It has a kitchen that John kept spotlessly clean. He was a good cook, many times inviting me over for a meal of fresh caught fish and outrageous stories. John was a voracious reader and we swapped many a pocket novel. He lived in a room in back with a window air conditioner, and kept bizarre hours, opening when he felt like getting up and closing when he felt like closing. One morning about 10 a.m. while sitting at the bar, drinking coffee and playing penny-a-point, quarter-a-hand gin rummy with him, he said to me while dealing the cards: “You have to pay for your next cup of coffee, Bucko.” How come?” I asked. He responded saying: “Because I just opened.”
He also offered food when he felt like it. Customers coming in and asking for menus were handed a stack of them from other restaurants up and down the beach. When they asked him if HE served food, he’d list three or four items if he felt like preparing them or would just say “no.” A young couple and their loud-mouthed 10 or 11-year-old daughter wandered in off the beach one afternoon while I was enjoying a cold beer with John. The young girl loudly and disrespectfully demanded a peanut butter and jelly sandwich. John disappeared into the back and came out with a sandwich and a bag of chips on a paper plate. After the first bite the kid protested yelling: “Hey, this is bologna and cheese!” “No it isn’t, it’s peanut butter and jelly,” John barked back. “Eat it or hit the bricks.” She ate it. Her parents remained silent, drank their beers, paid, and nobody complained. I miss John.
When I lived in Austin in the early 1980s I’d frequent the downtown Texas Chili Parlor, a place that would snip your tie in half if you walked in with one. They had a sign out front warning they’d do it and they did. This place served ice cold longnecks and a wide variety of chili, one so spicy that you had to sign a waiver before they’d slide it in front of you.
For reasons that were never explained to me the guys that ran it years ago hated the town’s University of Texas and discouraged its students and faculty from frequenting their joint, refusing to televise Longhorn football games and telling students that anyone wearing UT apparel would not be allowed inside. It was rumored that they once turned President George W. Bush’s twin daughters away at the door because they were wearing UT paraphernalia. I can’t verify that’s still the case now. The place was always jammed. I liked it.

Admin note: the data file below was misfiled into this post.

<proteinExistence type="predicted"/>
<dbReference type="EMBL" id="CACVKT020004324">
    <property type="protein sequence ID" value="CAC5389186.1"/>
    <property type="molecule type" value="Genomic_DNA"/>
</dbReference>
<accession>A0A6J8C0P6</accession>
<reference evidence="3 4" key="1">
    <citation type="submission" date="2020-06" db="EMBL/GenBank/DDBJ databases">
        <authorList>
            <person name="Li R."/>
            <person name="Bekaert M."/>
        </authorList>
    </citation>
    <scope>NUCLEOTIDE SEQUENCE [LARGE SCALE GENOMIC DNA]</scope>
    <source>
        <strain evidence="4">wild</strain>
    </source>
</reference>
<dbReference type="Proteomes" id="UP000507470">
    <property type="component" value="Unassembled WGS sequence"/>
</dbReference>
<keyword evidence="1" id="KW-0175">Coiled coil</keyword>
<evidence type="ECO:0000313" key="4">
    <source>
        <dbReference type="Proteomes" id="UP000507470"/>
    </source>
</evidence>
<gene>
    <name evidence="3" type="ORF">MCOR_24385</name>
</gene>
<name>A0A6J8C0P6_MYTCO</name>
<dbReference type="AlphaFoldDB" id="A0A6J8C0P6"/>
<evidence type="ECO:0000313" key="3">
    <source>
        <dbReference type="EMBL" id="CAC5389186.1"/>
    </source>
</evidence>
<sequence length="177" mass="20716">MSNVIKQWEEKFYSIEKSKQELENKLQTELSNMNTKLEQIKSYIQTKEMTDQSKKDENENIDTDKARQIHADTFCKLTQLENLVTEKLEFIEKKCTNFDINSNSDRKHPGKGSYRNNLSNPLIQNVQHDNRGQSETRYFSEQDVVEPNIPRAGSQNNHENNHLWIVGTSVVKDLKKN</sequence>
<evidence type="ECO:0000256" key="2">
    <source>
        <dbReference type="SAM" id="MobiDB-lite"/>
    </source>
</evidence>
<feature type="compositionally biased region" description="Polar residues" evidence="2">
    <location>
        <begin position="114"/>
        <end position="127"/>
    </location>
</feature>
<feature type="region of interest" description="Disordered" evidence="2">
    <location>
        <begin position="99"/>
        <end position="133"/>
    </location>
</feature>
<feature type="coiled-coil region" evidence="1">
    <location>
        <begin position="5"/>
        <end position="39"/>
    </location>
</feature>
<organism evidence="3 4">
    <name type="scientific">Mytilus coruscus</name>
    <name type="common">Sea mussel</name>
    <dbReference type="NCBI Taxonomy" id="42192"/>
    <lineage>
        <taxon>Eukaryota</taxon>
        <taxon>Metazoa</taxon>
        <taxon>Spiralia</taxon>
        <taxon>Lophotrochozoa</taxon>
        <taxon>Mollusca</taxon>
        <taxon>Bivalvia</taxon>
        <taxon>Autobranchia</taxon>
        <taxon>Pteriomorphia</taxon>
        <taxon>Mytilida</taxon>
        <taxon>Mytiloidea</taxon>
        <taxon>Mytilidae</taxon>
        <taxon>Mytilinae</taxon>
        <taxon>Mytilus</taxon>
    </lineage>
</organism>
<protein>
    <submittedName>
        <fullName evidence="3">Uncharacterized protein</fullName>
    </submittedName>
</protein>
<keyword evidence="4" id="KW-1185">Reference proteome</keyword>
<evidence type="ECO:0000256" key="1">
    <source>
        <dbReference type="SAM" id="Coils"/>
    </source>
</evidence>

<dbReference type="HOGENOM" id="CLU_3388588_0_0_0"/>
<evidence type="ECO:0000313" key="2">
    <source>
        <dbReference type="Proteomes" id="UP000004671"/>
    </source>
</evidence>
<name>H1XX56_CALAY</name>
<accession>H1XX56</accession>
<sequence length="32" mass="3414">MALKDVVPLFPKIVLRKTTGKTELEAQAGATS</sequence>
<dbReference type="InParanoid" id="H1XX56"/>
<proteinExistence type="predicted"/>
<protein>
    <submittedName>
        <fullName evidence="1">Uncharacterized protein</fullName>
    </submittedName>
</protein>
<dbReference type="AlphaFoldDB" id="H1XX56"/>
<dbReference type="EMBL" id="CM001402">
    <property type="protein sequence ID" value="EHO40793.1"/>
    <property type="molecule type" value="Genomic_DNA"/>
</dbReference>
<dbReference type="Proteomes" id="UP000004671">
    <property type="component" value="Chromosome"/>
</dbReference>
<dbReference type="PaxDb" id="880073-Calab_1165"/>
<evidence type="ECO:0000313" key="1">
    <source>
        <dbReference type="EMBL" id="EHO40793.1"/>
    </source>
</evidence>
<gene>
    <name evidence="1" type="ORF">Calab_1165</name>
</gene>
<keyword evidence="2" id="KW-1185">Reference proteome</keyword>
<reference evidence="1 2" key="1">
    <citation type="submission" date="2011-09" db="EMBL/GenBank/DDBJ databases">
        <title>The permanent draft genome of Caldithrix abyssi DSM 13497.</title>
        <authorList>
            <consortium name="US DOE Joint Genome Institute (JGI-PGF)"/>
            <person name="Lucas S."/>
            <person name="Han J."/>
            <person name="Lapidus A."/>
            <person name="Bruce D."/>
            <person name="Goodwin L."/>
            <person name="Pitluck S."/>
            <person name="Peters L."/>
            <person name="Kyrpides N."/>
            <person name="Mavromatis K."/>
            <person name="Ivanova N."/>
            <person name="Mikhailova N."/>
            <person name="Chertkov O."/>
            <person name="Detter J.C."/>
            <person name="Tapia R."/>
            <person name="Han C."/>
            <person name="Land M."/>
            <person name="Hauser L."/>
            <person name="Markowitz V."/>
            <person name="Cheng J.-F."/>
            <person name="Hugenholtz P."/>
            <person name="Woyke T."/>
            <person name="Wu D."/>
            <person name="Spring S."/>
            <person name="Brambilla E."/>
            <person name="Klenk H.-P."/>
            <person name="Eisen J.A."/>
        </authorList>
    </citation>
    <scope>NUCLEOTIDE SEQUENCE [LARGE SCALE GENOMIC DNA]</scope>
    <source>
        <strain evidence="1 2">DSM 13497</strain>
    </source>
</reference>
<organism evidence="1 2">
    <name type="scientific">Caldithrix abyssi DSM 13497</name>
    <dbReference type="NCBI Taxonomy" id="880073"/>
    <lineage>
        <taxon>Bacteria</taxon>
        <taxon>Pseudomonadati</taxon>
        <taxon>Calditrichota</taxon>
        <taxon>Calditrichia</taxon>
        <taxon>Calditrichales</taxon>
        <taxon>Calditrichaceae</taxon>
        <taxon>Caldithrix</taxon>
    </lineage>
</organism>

We have a few places hereabouts that have earned reputations as fun, kooky and kitschy including Chowder Ted’s off Heckscher Drive’s Brown’s Creek Bridge that boasts a cantankerous owner, who serves chowder in sauce pans. But I hear that Ted sold it recently so don’t know what’s happening there now.
Another is the barely year-old PJD’s Beer &Wine Garden at 12 South 2nd Street operated by eccentric pajama-clad boat Captain Dave Voorhees and his pretty blonde fiancé Zan Maddox. This has quickly become a wildly popular neighborhood bar and one of the most Cheers-like joints I’ve ever frequented, due to the eccentric Pajamadave’s harmless and silly antics and the fact it sports some 150 different beers selected by Ms. Maddox. The place doesn’t serve food, but regulars are constantly feeding each other with an endless buffet of snacks and main course items ranging from barbeque brisket and pork to chili, chicken wings, cookies and casseroles. If you’re new in town and want to meet some fun and nice people for a beer or glass of wine and pot luck this is the place to go. Bring a sense of humor and a snack.